Recent surveys indicate growing interest in electric vehicles, though.  And Nissan's initial production run of 14,000 2011 Nissan Leaf EVs has already been sold out via pre-orders.  In total, 20,000+ pre-orders have been placed.  The launch of the 2011 Chevy Volt by General Motors is anticipated to draw similar excitement later this year.

Still the movement has some informed skeptics.  Jan Kreider, an engineering professor and the founder of the University of Colorado's Joint Center for Energy Management, states, "There are inherent chemical limits to what a battery can do."

Robert Bryce, a senior fellow at the Manhattan Institute, a think tank, adds, "All-electric cars are the next big thing, and they always will be."

With vocal voices on both sides, the ball is now in Congress's court to find a consensus between the House and Senate on what, if any EV-related measures are best for Americans, and how to be encourage the new industry.

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RE: Fines
By UNHchabo on 6/23/2010 5:39:28 PM , Rating: 2
Most Europeans who actually do try to tow something use a car that's far too small to do the job properly.

This is why the Top Gear presenters are always ranting about caravans and horse trailers all going 20mph under the speed limit; it's because people take their normal commuter car with a 1.8L engine, and try to haul 3 or 4 tons of weight with it. Not only that, hauling that much weight is probably going to take more fuel with a smaller engine that has to rev like crazy than if you had a larger engine with more torque, that was able to essentially idle while pulling that load.

Let's take England, as a case in point, and compare it with the region of New England, in the northeast US. England is about twice the area of New England, but with four times the population. This means that despite New England being a fairly well-settled region (compared with Wyoming, for instance), there's more land available per person. Because of this, even people in this region have more room for multiple vehicles. If someone wants to own a small, efficient commuter car, and also own a pickup for when they need to haul things, they have more room to do so, because storage space is cheaper.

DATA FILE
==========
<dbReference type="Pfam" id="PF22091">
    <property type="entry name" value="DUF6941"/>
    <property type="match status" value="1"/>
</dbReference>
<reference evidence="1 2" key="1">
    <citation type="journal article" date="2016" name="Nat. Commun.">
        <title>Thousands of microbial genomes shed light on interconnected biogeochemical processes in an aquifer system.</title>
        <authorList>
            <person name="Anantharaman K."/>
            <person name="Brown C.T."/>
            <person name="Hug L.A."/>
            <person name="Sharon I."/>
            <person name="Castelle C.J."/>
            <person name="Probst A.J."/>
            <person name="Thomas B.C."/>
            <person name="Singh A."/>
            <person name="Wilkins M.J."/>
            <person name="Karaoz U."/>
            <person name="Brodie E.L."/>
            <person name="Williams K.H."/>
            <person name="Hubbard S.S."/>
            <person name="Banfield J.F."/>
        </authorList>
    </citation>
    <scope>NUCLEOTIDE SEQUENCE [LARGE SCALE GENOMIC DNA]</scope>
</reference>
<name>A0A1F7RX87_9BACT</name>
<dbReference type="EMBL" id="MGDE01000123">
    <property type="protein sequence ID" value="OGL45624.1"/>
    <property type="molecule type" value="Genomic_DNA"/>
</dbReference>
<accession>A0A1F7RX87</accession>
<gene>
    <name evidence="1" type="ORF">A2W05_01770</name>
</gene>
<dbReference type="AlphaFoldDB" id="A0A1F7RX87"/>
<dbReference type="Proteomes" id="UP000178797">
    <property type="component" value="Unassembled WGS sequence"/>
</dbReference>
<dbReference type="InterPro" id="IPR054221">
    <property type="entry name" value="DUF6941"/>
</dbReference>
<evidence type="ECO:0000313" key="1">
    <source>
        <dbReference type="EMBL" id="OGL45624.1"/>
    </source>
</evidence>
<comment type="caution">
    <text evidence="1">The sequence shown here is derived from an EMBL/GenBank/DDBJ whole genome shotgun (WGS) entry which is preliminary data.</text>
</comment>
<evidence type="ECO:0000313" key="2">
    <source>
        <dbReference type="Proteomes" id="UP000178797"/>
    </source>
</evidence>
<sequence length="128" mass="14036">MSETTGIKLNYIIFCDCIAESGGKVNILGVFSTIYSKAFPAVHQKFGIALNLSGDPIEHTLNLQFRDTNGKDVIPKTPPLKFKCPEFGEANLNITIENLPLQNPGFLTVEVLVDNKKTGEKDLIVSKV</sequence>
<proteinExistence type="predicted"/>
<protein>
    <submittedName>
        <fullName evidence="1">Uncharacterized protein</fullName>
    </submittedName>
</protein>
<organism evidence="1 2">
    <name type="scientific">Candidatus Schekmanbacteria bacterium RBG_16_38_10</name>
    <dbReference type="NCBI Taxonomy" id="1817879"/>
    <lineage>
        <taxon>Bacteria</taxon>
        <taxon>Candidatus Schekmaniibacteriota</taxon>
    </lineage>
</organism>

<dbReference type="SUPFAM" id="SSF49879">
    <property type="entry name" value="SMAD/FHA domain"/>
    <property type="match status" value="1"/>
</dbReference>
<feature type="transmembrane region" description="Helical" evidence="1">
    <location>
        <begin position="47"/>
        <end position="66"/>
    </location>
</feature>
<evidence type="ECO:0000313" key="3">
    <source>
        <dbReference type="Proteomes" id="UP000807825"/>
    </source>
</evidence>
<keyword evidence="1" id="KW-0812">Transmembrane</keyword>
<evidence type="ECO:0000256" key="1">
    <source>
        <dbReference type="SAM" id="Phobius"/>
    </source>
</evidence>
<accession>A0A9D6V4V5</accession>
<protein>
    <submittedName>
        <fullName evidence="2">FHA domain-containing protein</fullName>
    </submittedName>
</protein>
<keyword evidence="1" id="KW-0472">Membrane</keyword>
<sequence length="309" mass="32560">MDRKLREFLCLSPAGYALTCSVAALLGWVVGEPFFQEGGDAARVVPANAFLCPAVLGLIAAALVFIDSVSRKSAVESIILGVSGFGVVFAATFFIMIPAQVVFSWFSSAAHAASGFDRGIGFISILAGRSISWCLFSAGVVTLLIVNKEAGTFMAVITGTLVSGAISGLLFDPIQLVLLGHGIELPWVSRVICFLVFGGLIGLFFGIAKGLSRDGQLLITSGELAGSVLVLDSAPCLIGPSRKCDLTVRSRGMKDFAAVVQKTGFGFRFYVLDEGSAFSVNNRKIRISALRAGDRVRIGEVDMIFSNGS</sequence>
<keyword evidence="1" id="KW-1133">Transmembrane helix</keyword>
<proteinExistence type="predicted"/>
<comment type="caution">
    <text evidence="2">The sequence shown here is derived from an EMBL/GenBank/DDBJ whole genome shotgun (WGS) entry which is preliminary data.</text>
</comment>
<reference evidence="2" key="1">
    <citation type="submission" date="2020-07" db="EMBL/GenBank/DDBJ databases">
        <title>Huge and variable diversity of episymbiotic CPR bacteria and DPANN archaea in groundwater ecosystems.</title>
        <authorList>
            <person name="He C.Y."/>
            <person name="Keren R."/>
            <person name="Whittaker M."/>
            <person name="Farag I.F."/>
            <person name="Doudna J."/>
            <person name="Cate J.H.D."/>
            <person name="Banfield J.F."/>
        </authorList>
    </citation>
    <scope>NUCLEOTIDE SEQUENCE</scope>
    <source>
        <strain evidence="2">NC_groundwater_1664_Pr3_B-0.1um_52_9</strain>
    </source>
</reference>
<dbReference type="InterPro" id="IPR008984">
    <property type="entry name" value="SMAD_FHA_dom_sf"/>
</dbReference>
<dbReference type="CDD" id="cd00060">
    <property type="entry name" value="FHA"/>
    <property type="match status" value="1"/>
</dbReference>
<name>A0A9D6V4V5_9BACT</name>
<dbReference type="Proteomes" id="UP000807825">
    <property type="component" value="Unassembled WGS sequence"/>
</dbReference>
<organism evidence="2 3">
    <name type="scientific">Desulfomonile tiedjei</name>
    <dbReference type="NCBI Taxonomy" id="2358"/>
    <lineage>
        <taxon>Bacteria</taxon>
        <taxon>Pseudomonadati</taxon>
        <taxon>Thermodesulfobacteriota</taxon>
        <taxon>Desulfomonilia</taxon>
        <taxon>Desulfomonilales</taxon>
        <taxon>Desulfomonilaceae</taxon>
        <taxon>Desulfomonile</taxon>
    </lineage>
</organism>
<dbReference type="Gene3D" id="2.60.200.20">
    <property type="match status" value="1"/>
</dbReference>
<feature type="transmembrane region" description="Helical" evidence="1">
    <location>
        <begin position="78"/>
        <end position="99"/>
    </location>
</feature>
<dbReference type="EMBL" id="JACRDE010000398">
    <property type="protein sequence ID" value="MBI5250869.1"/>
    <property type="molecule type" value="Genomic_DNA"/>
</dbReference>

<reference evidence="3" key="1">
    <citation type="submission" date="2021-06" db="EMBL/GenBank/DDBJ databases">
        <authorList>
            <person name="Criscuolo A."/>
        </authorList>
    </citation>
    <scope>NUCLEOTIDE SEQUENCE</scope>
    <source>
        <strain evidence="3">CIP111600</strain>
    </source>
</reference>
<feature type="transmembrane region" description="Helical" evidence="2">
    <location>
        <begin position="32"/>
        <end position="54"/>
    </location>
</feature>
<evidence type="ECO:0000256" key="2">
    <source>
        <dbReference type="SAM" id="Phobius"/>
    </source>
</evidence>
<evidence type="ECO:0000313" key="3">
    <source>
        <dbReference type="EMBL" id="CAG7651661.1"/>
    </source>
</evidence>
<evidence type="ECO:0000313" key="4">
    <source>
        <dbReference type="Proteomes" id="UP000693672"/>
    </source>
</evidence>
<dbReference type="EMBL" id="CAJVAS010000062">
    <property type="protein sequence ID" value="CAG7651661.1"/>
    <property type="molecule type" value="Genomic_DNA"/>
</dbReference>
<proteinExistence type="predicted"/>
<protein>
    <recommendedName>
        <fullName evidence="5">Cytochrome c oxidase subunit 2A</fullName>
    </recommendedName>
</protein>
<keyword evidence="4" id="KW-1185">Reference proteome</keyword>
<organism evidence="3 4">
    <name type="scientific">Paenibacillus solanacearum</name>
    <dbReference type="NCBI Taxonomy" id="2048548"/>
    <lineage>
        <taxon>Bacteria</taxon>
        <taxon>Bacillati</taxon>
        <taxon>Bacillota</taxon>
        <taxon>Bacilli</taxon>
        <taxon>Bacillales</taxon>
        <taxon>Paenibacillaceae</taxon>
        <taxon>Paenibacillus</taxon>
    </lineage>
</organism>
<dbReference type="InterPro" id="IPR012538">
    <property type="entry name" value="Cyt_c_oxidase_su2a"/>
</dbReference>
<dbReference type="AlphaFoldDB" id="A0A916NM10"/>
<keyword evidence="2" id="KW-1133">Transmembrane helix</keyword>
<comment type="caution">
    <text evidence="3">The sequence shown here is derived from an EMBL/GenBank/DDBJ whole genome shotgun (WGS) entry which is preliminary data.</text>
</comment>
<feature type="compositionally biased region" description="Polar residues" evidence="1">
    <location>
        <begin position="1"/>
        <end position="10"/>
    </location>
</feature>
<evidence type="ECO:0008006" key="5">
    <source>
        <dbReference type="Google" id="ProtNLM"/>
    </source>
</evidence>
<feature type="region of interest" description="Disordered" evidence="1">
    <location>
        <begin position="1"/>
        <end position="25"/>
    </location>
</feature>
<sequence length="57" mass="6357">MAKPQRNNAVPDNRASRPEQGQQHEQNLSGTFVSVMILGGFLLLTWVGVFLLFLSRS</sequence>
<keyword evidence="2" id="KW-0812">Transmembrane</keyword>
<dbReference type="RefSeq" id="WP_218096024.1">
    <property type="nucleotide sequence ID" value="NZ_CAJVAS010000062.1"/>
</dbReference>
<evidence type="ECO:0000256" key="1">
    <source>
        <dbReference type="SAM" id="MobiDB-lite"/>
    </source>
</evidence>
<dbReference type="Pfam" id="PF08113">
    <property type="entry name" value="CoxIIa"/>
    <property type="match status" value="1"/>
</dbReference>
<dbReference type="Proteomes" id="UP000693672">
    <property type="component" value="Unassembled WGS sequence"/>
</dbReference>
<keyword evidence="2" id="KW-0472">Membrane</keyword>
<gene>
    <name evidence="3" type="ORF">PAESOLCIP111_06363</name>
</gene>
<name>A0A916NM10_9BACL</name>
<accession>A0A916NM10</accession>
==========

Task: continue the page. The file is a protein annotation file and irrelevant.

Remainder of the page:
RE: Fines
By Nfarce on 6/23/2010 8:03:40 PM , Rating: 1
Top Gear is hilarious and one of my favorite automotive TV shows. If you ever see pictures of some little car overloaded with junk to where the rear bumper is about to touch the ground, you can just about gaurantee it's not in America with the exception of maybe West Virginia or rural Alabama.

But these comments about what Europeans use and what Americans need is laughable. I've been to Germany, Austria, France, and Italy. Everything is close in. Some cities and neighborhoods people don't even need cars. And in said cities and neighborhoods you can toss a stick of butter through the window to your neighbor.